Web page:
She has no job, ambivalent feelings toward a career in either finance or law, and her love of well tailored and expensive clothes and hats, quickly throws her into a bottomless pit of credit-card debt. Whenever she can, she slips off into a rooftop or terrace and smokes about five cigarettes in a row.

Following Casey in her after school years, as she grows estranged from her parents and searches for meaning, money and love, would have been more than enough. Yet Lee, influenced by an admiration of XIX century novels (as she states in this interview), gives voice to the stories of many other secondary characters. And this is where the book lost its stamina, and freshness as far as I was concerned.

It is arguable that Casey's goody-two shoes friend Ella, deserves her own story, as does her korean-gone-mogul boss, Sabine, her sister Tina, her mother Leah, Virginia or her co-workers - even Ella's husband Ted gets his two cents - but I constantly felt as if Casey's voice was being robbed of depth in order to accommodate this vast cast of supporting actors. And more often than not, their respective episodes felt forced and stilted.

At the beginning of part II I was surprised and upset when I was told two years had passed - what had Casey been doing and thinking those 24 months?

And there was little final resolution for many of the characters. Tina, the younger sister, I felt was especially badly treated by Lee's choice of narrative: just as she shows some sign of being more than the dutiful daughter we abandon her broke, taking an indefinite break from med school in order to take care of her first-born. Casey's mother is also left at an impasse after having a miscarriage, being made pregnant by her choir director.

Even Casey's finale is left vague: she probably won't go to business school, or will she? Is getting back with the boyfriend she so carelessly cheated on?

There were great moments in "Free Food For Millionaires" and I wouldn't necessarily say no to another book by Lee. But after more than 500 pages I was left with the feeling that the real story was about to begin just as the book ended.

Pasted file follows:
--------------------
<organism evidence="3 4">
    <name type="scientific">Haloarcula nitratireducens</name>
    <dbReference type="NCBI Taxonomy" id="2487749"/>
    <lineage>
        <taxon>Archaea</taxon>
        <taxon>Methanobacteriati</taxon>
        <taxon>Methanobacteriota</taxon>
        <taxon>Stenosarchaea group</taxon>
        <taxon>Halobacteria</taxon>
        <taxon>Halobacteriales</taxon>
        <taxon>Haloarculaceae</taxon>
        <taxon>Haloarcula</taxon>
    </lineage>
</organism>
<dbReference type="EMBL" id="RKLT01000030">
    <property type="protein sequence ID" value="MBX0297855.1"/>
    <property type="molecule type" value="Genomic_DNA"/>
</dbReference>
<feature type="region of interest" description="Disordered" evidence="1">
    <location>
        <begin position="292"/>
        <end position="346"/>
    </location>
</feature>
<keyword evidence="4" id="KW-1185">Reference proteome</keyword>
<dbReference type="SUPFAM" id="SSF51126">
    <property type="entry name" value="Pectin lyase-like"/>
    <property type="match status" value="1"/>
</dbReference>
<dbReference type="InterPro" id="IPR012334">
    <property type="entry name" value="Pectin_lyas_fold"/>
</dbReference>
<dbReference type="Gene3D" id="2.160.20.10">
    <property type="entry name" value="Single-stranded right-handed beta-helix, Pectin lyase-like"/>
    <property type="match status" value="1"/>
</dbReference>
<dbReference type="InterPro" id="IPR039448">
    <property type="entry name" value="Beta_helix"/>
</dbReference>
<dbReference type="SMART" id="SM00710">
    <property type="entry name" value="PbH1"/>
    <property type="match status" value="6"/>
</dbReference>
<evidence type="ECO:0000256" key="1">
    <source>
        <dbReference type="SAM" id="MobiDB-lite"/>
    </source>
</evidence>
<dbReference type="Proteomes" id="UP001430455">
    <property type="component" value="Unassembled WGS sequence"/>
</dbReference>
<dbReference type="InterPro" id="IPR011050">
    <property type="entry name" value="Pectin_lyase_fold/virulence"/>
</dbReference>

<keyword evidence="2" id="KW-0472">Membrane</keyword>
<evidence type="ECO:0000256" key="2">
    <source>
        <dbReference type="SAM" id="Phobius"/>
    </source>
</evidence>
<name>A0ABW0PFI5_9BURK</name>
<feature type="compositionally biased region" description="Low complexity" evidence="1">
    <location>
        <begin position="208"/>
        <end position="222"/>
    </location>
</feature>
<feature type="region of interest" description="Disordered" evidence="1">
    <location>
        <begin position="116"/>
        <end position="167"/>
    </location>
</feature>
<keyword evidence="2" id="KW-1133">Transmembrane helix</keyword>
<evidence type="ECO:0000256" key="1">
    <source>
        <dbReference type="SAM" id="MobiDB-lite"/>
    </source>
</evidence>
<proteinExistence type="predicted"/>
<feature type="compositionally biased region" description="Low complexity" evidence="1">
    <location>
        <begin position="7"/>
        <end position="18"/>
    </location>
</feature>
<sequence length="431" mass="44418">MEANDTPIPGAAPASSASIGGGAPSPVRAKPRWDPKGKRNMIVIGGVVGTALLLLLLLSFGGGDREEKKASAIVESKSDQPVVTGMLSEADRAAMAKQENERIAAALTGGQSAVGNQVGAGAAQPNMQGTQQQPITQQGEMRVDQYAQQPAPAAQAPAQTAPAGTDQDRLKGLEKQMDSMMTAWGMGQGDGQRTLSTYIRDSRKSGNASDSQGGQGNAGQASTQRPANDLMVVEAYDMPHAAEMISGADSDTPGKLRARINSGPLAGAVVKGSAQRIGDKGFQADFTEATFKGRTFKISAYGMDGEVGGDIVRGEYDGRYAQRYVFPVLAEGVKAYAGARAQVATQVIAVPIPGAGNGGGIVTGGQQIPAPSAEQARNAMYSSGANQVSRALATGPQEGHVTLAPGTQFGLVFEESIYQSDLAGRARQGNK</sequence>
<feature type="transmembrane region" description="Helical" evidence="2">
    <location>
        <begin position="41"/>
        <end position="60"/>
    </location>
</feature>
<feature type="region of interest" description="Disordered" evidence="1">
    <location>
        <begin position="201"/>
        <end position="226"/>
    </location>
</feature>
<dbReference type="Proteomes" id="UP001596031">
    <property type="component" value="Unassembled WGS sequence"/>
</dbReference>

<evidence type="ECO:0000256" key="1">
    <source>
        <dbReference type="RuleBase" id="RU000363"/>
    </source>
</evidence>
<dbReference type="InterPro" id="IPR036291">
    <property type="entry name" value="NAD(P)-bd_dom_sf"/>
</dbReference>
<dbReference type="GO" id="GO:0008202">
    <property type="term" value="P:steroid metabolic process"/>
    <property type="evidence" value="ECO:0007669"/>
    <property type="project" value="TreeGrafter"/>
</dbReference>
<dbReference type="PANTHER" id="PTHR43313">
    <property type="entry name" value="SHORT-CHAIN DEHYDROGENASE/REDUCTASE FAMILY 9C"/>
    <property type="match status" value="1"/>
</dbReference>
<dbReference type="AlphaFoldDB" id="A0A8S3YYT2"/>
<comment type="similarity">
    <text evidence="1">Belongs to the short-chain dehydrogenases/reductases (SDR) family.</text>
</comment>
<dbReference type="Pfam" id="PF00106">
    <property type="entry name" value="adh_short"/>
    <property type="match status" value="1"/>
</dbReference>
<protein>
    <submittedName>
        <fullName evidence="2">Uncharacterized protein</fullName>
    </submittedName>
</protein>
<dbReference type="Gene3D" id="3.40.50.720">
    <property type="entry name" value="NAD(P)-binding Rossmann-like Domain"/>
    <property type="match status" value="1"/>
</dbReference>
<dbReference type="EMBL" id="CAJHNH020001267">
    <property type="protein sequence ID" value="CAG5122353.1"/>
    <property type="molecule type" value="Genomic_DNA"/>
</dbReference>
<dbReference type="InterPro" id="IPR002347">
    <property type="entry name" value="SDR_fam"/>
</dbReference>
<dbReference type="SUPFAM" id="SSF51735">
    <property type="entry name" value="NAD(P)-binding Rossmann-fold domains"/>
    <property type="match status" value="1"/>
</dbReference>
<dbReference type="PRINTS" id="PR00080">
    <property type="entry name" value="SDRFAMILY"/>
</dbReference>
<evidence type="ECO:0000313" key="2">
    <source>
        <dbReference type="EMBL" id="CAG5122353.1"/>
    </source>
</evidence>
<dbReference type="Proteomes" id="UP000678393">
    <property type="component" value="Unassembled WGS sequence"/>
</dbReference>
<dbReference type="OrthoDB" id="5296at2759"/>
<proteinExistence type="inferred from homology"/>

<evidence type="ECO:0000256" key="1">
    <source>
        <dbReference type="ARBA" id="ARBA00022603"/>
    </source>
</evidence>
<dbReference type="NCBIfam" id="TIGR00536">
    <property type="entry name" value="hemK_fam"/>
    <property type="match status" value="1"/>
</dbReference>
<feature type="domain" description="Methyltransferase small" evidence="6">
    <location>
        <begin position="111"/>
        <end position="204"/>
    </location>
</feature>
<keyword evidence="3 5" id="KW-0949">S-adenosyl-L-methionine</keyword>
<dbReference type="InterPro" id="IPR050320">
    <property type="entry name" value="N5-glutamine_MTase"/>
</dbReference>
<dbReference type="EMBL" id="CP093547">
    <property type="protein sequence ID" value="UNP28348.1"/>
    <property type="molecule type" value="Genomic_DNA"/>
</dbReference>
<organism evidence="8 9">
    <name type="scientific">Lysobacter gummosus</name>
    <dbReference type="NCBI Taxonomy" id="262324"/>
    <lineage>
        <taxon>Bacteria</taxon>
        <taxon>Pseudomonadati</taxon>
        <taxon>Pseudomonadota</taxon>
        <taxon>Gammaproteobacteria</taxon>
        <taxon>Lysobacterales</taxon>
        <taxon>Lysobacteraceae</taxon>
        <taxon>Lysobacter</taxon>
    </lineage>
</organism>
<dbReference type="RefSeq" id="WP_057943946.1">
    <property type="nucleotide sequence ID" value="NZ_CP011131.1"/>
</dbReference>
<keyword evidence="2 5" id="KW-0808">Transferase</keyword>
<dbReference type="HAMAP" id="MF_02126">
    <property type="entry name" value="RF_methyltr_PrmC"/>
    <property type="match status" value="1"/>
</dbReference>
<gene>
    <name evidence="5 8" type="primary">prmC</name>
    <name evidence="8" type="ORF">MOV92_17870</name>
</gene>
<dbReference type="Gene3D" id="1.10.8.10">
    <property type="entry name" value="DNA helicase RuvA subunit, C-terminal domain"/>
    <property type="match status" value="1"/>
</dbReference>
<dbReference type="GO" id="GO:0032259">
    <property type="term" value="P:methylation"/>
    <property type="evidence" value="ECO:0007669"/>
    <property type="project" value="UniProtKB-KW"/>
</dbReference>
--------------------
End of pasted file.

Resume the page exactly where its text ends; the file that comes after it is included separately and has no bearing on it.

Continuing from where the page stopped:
Saturday, October 13, 2007

"Franny And Zooey" - J. D. Salinger

"It's everybody, I mean. Everything everybody does is so - I don't know - not wrong, or even mean, or even stupid necessarily. But just so tiny and meaningless and - sad-making. And the worst part is, if you go bohemian or something crazy like that, you're conforming just as much as everybody else, only in a different way."

"Phooey, I say, on all whiteshoe college boys who edit their campus literary magazines. Give me an honest con man any day."

On college professors:
"They make everything they touch turn absolutely academic and useless - Or worse cultish."

Well, you get the gist of it. Franny and Zooey are sister and brother, 20 and 25 years old respectively. The year is 1955 and the kids are going wild - actually, they seem to be going mental. They are obsessed with acting in almost the same way they are obsessed with zen buddhism, hindu sacred texts, and christian sects - but mostly, they can't stop going on about how everyone else is so dense and frivolous, so absolutely incapable of glimpsing their deep personal moral dilemmas.